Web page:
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How do I remove the last two chars from each line in a text file using just Linux commands?

Also my file seems to have weird ^A delimiters in it. What char does ^A correspond to?

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3 Answers 3

up vote 3 down vote accepted
sed 's/..$//' filename.txt
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What if one wants to remove the last 1232 characters? –  qed Sep 19 '13 at 10:06
Got it: sed 's/.\{1232\}$//' filename –  qed Sep 19 '13 at 10:07

Second BenV's answer. However you can make sure that you only remove ^A by:

sed 's/^A^A$//' <file>

In addition to that, to find out what ^A is, I did the following:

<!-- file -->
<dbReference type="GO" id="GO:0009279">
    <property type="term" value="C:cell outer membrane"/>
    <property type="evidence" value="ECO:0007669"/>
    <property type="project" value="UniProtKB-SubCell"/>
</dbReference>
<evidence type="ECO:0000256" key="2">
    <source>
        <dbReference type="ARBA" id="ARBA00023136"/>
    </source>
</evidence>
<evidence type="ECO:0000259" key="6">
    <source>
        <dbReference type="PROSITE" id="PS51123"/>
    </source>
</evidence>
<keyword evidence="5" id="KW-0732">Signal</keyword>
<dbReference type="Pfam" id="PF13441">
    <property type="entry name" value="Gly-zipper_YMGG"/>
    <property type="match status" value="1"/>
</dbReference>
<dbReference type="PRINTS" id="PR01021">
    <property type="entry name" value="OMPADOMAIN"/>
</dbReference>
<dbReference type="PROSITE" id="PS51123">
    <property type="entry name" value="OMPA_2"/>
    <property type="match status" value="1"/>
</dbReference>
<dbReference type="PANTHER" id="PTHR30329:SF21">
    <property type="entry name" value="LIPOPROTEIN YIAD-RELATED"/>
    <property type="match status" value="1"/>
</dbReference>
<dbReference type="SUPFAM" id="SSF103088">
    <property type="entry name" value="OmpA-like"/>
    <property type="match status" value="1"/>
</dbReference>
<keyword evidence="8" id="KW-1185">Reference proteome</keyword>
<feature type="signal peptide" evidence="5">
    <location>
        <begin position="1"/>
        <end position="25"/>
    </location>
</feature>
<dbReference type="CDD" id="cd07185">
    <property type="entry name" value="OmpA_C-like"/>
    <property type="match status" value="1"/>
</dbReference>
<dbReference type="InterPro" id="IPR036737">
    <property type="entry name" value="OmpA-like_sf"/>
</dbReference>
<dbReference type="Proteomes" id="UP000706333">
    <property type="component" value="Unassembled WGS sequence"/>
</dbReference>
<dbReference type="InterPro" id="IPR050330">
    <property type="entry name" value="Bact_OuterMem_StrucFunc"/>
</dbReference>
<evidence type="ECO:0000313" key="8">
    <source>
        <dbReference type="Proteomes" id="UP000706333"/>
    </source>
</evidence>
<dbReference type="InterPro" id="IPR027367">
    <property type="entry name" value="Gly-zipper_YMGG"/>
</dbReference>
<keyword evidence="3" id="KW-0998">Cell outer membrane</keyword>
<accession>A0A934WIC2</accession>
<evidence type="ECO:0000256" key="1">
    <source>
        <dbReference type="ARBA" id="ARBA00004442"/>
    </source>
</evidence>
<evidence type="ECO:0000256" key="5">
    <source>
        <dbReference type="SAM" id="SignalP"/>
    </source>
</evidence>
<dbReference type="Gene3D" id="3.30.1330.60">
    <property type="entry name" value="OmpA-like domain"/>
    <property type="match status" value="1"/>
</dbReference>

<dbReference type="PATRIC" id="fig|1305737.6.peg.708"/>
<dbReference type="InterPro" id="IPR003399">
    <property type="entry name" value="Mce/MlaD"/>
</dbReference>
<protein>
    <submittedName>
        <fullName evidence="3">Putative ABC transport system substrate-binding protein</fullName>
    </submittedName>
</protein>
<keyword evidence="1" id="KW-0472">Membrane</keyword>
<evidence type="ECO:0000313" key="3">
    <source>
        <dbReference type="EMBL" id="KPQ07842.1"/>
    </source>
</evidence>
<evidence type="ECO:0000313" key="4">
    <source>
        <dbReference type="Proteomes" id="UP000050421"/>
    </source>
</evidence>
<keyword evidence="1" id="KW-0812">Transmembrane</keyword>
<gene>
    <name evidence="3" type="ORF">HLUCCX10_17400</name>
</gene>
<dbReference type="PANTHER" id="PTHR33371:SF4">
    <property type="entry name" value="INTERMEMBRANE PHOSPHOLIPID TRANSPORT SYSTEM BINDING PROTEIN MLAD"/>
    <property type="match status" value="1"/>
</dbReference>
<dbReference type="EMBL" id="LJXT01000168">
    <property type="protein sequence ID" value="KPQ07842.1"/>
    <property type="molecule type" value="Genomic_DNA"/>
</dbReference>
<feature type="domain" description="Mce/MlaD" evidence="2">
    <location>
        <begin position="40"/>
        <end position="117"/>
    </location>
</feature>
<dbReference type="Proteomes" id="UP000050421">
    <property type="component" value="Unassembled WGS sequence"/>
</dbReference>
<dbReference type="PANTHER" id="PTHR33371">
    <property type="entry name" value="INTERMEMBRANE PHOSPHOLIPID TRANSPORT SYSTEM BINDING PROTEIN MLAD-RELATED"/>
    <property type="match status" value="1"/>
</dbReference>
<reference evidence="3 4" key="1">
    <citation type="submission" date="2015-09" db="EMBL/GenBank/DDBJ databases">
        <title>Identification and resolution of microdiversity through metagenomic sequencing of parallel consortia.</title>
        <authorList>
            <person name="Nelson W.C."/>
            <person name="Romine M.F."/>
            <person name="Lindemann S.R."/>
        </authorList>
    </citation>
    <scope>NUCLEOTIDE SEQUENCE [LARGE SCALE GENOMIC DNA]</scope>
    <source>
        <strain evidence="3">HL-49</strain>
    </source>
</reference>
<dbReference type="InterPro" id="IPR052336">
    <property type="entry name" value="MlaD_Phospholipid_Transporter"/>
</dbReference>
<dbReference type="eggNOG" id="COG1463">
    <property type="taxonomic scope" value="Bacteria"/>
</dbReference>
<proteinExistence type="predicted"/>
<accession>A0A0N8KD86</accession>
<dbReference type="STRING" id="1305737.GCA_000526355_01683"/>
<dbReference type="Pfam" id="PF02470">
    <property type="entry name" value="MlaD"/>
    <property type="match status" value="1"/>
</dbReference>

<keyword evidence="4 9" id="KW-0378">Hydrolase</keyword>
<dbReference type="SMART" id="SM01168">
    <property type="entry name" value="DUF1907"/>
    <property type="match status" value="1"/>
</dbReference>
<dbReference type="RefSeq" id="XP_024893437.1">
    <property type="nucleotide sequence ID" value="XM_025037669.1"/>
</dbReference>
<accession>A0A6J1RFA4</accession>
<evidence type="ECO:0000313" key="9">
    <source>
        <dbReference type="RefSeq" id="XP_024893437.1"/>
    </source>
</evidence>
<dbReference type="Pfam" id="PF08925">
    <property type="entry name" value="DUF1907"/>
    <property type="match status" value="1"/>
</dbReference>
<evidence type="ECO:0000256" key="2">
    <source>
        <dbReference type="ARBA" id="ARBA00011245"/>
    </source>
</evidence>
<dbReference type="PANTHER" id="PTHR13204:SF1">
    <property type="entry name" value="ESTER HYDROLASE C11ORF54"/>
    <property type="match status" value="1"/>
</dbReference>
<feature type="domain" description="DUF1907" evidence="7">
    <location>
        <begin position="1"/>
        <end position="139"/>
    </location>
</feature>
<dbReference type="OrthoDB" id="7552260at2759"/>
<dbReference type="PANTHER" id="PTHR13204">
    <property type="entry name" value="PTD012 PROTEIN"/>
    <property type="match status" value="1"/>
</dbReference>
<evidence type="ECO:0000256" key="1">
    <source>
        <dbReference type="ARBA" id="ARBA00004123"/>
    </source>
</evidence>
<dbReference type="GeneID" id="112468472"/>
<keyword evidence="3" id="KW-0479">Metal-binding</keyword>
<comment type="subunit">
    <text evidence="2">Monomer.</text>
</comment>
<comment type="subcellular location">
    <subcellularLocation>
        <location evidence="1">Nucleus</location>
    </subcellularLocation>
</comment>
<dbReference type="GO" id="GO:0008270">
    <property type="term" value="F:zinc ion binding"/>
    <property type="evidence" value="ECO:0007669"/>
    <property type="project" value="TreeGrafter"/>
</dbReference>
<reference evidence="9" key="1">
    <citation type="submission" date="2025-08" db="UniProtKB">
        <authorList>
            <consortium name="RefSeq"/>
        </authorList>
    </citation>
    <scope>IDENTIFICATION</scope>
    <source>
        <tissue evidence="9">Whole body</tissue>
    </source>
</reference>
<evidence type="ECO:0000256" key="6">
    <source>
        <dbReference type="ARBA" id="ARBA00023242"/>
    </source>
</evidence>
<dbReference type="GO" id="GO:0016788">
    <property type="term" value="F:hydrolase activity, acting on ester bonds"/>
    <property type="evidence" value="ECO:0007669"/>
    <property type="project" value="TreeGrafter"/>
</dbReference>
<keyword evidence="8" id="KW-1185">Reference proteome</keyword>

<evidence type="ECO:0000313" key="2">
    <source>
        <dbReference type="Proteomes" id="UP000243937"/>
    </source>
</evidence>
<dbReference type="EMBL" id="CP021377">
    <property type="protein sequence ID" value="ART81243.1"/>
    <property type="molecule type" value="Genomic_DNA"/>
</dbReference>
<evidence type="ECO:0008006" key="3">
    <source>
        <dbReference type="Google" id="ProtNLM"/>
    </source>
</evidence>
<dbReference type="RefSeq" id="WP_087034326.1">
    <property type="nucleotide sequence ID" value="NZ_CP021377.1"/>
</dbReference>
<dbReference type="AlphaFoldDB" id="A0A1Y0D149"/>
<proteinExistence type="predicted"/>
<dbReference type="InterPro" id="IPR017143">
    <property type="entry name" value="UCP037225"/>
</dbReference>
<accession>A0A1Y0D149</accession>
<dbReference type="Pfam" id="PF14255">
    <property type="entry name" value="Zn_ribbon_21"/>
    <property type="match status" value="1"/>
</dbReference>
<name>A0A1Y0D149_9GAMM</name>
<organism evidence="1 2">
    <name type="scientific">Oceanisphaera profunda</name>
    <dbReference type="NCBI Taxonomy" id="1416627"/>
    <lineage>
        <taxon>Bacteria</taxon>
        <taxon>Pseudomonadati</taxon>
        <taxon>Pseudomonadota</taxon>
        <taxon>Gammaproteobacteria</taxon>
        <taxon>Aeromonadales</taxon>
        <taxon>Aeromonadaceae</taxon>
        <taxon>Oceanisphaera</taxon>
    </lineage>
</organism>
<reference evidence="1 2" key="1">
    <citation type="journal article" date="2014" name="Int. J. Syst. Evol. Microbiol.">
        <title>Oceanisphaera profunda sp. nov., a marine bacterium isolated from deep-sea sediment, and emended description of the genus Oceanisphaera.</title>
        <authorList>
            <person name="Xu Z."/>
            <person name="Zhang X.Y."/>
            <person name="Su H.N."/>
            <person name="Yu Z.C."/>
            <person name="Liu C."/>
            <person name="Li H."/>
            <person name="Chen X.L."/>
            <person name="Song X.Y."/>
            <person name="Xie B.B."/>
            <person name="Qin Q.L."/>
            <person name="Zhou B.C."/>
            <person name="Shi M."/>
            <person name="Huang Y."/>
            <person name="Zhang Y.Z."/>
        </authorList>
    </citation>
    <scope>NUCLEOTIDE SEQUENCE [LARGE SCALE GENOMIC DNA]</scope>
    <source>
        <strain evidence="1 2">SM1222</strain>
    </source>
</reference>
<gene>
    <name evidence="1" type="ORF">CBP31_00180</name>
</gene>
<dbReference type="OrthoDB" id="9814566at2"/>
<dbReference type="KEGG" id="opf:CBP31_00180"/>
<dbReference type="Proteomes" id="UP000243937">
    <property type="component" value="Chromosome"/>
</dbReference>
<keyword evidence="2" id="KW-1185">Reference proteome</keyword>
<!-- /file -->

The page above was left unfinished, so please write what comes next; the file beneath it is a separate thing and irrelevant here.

% echo -n '^A' |od -x
0000000 0001

% ascii 0x01
ASCII 0/1 is decimal 001, hex 01, octal 001, bits 00000001: called ^A, SOH
Official name: Start Of Heading

(wanted to add as a comment but it doesn't do quoting properly)

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Note that you need to type Ctrl-A, not a literal ^ and a literal A. –  Adam Rosenfield Apr 8 '10 at 4:01

you can also use awk

awk '{sub(/..$/,"")}1' file

you can also use the shell

while read -r line; do echo ${line:0:(${#line}-2)}; done<file 

however if you are talking about getting rid of DOS newlines (ie \r\n), you can use dos2unix command

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